Do video game publishers misrepresent their games in order to get lower ratings?

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There’s some sort of video game developer conference going on in Motreal this week (titled, to use its full name, the Montreal International Game Summit), and an interesting charge was just levied there. The CEO of A2M (the company that developed Wet), Rémi Racine, said that some game publishers will go out of their way to deceive the ESRB in order to get a lower rating for their games. You know how Hollywood tries hard to make sure the summer blockbusters are rated no higher than PG-13 in order to ensure a large audience? Same thing with video games, apparently. Why release an M-rated game, and know that your limiting your potential audience, when you can eek out with a T rating?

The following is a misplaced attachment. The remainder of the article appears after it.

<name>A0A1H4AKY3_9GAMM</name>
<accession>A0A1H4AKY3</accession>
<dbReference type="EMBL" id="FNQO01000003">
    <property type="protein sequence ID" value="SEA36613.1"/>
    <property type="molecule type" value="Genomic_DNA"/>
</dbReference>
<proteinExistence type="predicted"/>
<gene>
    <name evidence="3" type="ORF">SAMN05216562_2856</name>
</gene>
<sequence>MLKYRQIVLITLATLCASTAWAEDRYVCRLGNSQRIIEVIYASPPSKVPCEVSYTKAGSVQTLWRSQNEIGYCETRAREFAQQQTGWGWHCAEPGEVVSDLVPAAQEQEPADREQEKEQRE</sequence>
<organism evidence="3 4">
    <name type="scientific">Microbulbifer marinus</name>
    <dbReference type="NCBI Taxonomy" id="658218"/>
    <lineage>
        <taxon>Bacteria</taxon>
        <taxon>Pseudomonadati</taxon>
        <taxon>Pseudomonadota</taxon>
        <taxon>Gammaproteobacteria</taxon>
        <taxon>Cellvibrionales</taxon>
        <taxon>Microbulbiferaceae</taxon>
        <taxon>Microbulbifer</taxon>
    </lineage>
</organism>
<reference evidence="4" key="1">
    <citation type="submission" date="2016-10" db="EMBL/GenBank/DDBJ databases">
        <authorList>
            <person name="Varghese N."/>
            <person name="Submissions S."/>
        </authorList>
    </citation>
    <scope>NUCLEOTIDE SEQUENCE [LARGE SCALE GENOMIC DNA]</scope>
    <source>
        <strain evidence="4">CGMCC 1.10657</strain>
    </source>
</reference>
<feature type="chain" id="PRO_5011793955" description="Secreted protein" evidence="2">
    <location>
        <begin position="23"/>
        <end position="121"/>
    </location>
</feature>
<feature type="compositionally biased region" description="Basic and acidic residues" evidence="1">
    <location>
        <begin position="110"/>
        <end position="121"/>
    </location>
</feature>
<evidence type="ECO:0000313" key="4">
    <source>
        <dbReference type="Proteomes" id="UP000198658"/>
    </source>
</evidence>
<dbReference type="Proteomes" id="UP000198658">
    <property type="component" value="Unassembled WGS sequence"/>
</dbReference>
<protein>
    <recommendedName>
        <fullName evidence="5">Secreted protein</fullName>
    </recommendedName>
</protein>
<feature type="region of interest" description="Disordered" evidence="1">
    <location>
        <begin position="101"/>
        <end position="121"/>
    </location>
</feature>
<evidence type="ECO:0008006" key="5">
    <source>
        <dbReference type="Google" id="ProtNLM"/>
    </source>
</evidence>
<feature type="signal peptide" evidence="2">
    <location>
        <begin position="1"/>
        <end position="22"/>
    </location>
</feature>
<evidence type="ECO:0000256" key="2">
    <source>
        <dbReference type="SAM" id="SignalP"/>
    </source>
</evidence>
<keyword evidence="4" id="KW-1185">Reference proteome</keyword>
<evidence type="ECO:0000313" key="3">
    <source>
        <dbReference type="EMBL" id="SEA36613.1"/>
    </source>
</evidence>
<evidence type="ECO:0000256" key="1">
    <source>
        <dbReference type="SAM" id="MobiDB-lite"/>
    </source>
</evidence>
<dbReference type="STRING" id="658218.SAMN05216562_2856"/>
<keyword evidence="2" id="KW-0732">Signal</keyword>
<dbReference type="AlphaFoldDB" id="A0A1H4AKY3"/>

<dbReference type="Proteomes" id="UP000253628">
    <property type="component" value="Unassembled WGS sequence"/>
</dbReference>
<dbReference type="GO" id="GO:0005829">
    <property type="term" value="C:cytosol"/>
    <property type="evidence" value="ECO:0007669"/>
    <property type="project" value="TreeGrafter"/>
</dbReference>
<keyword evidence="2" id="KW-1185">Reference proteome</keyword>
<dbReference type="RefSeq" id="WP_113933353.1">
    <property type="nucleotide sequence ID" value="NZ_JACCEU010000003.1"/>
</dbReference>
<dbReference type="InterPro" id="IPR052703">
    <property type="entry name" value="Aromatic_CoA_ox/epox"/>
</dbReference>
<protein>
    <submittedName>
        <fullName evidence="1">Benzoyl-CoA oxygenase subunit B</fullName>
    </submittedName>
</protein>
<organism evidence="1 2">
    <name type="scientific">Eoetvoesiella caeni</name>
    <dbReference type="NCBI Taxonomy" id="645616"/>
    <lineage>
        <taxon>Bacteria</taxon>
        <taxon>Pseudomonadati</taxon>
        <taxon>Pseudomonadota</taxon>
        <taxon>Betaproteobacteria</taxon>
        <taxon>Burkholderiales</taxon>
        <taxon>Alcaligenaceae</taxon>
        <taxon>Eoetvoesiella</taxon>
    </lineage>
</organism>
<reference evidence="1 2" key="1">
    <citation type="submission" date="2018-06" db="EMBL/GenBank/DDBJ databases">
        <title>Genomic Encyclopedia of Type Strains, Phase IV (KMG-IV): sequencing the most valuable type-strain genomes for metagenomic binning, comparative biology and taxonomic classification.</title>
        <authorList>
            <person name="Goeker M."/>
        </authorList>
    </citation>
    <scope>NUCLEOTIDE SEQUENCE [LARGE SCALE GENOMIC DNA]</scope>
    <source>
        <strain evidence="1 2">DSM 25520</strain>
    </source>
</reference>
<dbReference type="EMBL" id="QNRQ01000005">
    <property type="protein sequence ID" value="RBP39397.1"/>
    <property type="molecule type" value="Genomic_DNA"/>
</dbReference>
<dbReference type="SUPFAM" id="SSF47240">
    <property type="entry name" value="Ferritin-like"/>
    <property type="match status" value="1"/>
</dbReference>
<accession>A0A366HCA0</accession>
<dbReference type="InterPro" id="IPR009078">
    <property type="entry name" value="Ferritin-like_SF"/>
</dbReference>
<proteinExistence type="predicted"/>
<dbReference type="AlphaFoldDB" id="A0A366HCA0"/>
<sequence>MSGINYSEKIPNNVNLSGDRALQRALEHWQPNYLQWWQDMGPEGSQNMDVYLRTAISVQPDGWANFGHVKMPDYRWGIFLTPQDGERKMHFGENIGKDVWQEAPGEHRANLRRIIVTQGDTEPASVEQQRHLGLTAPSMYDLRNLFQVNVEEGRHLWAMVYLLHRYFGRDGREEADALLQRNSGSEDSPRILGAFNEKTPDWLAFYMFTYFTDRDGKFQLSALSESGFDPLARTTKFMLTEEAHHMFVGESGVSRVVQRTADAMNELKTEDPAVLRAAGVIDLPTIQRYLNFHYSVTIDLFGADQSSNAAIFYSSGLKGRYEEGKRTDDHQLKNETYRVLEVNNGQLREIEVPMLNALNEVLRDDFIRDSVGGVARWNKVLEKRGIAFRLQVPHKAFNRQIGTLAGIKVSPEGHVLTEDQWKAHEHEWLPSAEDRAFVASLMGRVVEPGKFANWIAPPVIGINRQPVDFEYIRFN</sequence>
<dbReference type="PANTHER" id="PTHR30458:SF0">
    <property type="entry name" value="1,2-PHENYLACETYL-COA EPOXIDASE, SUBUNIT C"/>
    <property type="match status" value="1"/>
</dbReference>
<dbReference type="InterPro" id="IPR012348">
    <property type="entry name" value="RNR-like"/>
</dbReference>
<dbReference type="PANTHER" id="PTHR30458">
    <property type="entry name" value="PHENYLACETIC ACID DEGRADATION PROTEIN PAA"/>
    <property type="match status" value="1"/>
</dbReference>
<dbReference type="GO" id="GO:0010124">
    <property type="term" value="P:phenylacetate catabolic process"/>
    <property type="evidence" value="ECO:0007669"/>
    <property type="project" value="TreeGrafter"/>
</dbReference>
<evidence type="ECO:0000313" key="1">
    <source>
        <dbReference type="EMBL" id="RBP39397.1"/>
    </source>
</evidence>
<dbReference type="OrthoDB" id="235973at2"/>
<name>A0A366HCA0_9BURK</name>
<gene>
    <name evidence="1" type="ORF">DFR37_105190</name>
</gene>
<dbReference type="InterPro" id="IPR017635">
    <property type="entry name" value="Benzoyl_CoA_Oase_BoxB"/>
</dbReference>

Of course, this is the opinion of one man, and not to be taken as the gospel truth. But what he said makes sense, at least on the surface:

As a developer who has worked with a lot of different publishers, we’re aware of many that have tried to cheat the rating. They say to the ERSB that it’s a Teen rating rather than an Mature to try and sell more; you can do this just by sending them a video that doesn’t show the most violent stuff and then you’ll get the rating that you want rather than the rating you should get.

Again, we have no way of knowing if this guy is speaking truthfully, but it doesn’t seem too far-fetched. Of course, then you run into all sorts of issues that I can just picture some grand-standing politician exploiting i.e. the ESRB has failed us, so we need tighter regulations.

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